RIO DE JANEIRO – It's not about the red card. It's about what Lionel Messi said and did after Argentina's win over Chile to secure third place in the Copa America.
"We do not have to be part of this corruption, [and] the lack of respect they showed us during this tournament," he said, suppressing the prize-giving ceremony after the match. "Unfortunately, corruption and referees do not allow people to play football."
"I think the trophy is set for Brazil," he added. "I hope VAR and the referees have nothing to do in this final and that Peru can keep up with them because they have the team, although I think it's difficult."
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These are heavy words that rained like boulders on CONMEBOL, grave allegations that blow up Messi's disappointment over the red card for Gary Medel, who frankly appeared to be tough. This is not something he cried after saying goodbye. More than one and a half hours had passed when he basically accused the organizers of having "repaired" the tournament and beat them with the word "C": corruption.
Messi is likely to receive a red card suspension, meaning that his next game for Argentina will take place at the Copa America 2020 (assuming he wants to return), and he could receive further sanctions for his comments after the game , If there's a silver lining, Messi's commentary might dispel the idiotic notion that he's not as interested in Argentina as he is in Barcelona.
Of course, he did not just refer to events in Sao Paulo on Saturday. Like many others, he was outraged that VAR lost two potential penalties in the semi-final against Brazil, who lost 2-0 to Argentina (Arthur vs. Nicolas Otamendi and Dani Alves vs. Sergio Aguero). The Argentine Federation wrote two letters of complaint to CONMEBOL, in which the conversation between Ecuadorian referee Roddy Zambrano and Uruguay's senior VAR official Leodan Gonzalez was recorded in a second one. Help yourself, because they did not publish the audio immediately or the media informed about what happened. There are only three possible explanations and each has fueled all sorts of conspiracy theories. One is that the VAR Zambrano drew attention to the incidents and asked for an on-site check, but he refused and ordered the game to continue. Another is that the VAR told him that his original instinct was correct: there was no foul and this game should continue. And the third is that the VAR communication did not work at all.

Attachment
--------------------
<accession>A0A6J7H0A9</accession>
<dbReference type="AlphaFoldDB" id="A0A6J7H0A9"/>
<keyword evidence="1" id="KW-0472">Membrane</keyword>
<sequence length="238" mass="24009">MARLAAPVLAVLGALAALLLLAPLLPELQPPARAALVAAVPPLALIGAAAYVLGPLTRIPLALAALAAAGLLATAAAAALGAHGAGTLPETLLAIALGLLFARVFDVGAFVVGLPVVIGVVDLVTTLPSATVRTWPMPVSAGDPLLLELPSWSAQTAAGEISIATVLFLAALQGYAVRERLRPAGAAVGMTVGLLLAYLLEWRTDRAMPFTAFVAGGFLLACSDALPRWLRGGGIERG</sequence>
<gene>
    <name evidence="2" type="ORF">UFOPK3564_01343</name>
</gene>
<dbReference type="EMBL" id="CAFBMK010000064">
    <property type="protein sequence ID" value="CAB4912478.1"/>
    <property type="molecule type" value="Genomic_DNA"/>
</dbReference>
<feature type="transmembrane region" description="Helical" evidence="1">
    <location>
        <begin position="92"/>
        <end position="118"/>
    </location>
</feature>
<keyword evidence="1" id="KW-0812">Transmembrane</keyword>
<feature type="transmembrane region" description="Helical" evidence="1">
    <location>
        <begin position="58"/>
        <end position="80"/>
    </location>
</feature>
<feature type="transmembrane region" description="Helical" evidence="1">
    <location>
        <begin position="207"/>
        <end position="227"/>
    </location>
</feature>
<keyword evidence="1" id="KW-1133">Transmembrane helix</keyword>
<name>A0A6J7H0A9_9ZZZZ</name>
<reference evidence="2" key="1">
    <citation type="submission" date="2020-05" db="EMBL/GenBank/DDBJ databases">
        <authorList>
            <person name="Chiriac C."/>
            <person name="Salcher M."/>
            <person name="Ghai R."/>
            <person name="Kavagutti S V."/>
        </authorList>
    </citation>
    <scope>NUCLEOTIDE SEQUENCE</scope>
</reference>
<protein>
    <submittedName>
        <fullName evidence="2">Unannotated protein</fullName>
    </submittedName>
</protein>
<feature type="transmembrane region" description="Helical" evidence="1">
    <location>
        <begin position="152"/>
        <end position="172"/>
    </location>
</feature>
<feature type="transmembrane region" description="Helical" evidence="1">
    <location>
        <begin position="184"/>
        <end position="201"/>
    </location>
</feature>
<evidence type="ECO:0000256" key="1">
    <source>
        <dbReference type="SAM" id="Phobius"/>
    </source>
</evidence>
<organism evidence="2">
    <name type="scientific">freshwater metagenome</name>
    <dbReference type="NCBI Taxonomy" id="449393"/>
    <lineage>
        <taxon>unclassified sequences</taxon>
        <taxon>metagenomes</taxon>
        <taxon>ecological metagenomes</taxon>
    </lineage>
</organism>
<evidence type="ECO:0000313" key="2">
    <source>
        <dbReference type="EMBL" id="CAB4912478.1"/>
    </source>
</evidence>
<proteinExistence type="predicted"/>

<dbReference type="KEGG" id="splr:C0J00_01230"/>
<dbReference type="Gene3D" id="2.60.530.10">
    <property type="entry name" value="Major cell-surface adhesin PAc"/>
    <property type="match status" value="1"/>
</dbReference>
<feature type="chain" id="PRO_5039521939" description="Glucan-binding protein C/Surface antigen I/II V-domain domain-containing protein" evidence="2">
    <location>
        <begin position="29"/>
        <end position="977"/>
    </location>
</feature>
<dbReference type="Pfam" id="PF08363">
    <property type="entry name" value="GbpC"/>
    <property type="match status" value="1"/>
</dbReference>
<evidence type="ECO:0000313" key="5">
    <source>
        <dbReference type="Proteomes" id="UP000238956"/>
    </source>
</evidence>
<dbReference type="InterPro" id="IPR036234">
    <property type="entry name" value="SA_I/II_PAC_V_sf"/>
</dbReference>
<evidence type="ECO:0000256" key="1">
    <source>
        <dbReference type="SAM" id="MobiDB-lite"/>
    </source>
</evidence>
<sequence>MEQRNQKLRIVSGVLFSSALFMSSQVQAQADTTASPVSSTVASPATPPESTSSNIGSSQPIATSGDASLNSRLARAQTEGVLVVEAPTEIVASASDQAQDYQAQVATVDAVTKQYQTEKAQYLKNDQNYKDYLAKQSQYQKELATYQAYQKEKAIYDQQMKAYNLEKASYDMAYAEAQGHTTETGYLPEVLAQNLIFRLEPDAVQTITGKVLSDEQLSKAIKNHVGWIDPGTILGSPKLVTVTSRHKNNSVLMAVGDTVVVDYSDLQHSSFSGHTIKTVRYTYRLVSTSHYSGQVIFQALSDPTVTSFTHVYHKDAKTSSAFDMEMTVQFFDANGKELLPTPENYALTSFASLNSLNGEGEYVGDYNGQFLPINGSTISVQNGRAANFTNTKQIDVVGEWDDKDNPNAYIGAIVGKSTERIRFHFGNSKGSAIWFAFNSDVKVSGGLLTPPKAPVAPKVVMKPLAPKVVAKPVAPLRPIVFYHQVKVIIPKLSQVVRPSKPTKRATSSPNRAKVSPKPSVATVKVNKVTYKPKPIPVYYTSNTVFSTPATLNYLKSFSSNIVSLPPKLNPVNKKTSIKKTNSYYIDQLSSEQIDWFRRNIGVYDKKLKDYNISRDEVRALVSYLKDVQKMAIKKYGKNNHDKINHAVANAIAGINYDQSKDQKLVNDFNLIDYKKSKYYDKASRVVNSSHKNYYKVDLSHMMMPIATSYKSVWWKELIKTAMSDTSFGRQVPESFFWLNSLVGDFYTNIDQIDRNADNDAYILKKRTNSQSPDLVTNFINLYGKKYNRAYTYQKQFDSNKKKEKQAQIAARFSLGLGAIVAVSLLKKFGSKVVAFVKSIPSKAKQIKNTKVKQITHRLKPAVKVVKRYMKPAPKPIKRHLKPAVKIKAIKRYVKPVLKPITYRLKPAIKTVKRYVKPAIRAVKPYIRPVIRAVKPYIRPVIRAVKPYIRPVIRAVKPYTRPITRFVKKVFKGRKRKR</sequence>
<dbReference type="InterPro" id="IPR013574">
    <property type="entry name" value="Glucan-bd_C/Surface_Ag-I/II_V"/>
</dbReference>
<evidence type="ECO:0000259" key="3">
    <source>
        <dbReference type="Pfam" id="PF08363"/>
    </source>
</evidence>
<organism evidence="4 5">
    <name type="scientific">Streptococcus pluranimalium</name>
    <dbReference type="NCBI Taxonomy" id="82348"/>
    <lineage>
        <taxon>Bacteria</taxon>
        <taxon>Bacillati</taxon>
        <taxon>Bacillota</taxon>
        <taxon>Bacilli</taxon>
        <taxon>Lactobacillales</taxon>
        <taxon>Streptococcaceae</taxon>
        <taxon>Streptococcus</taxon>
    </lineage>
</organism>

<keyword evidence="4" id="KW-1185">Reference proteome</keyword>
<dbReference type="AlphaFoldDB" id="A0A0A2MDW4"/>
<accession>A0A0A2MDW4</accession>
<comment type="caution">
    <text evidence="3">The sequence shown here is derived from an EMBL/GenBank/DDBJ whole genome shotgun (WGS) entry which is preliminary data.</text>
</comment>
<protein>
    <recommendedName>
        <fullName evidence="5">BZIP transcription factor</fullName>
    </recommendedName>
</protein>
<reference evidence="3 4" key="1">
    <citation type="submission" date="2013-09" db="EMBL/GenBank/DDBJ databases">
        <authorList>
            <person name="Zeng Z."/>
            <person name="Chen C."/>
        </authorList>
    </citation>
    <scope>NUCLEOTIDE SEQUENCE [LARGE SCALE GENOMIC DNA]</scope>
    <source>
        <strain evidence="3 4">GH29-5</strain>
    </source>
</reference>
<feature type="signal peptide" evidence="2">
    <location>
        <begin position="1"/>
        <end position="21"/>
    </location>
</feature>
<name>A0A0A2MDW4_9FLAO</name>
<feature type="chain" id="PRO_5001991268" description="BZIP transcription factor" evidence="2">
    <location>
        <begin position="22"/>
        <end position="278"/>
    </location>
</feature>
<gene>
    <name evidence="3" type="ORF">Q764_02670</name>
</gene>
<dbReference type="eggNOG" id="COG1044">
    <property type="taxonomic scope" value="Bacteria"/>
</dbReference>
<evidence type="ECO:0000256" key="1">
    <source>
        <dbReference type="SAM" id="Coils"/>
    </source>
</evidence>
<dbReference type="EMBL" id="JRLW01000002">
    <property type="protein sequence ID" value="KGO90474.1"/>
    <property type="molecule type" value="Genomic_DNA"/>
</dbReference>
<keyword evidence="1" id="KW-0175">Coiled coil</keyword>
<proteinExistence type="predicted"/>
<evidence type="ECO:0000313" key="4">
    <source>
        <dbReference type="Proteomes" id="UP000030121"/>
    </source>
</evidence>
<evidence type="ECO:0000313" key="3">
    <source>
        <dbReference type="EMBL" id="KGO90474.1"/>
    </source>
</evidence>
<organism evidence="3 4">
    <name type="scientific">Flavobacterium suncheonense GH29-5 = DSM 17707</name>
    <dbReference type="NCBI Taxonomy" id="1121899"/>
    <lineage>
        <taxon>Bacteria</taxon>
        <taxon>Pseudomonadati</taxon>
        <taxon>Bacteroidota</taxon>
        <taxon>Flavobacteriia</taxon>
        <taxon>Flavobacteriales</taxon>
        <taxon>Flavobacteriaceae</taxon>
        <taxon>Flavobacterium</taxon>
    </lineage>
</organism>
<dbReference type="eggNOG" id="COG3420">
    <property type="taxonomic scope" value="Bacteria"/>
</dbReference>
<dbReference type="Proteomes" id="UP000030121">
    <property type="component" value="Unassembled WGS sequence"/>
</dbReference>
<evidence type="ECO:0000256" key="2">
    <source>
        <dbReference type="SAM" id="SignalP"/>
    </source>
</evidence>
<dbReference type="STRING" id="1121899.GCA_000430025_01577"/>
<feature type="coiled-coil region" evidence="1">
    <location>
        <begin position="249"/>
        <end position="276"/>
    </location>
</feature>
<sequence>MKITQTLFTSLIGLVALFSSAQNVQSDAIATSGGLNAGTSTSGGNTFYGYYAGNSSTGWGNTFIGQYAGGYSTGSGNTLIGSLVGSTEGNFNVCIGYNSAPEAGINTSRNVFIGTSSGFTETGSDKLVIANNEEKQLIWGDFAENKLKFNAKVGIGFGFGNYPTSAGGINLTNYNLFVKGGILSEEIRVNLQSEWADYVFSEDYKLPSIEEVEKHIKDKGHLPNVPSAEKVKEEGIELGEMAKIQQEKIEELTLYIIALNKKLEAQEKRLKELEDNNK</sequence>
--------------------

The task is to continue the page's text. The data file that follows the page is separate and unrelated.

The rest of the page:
First and foremost, Zambrano is clearly to blame. In the second case, it is the fault of the VAR. In the third scenario, CONMEBOL could have easily shed light on this. That they have not only thrown lighter liquid into the fire, which has spurred on all sorts of conspiracy theories.
And what is the result here? They have one of the biggest players of all time, and undoubtedly the biggest player in Copa America, accusing them of corruption. Smart move, what? Moreover, they must now fundamentally take action against Messi, because if they do not, this is a dangerous precedent: anyone can accuse anyone else of being corrupt and getting away with it. (And it's not like they say, "Guess what Leo, you're right, we've fixed it for Brazil, sorry, but the good news is we do not have to banish you …"  Another ban means he will miss a couple of group matches at the next Copa America, provided he has settled down enough to play, which further damages the tournament next year.
Referees make mistakes VAR has the fault If this happened, or if someone accidentally pulled a plug or if – that was the wilder theory – the security team of Brazil's President Jair Bolsonaro inadvertently (or intentionally?) Talk about it, then say it, things happen.
Instead, CONMEBOL is left with Messi's allegations and a toxic cloud over their showcase tournament be.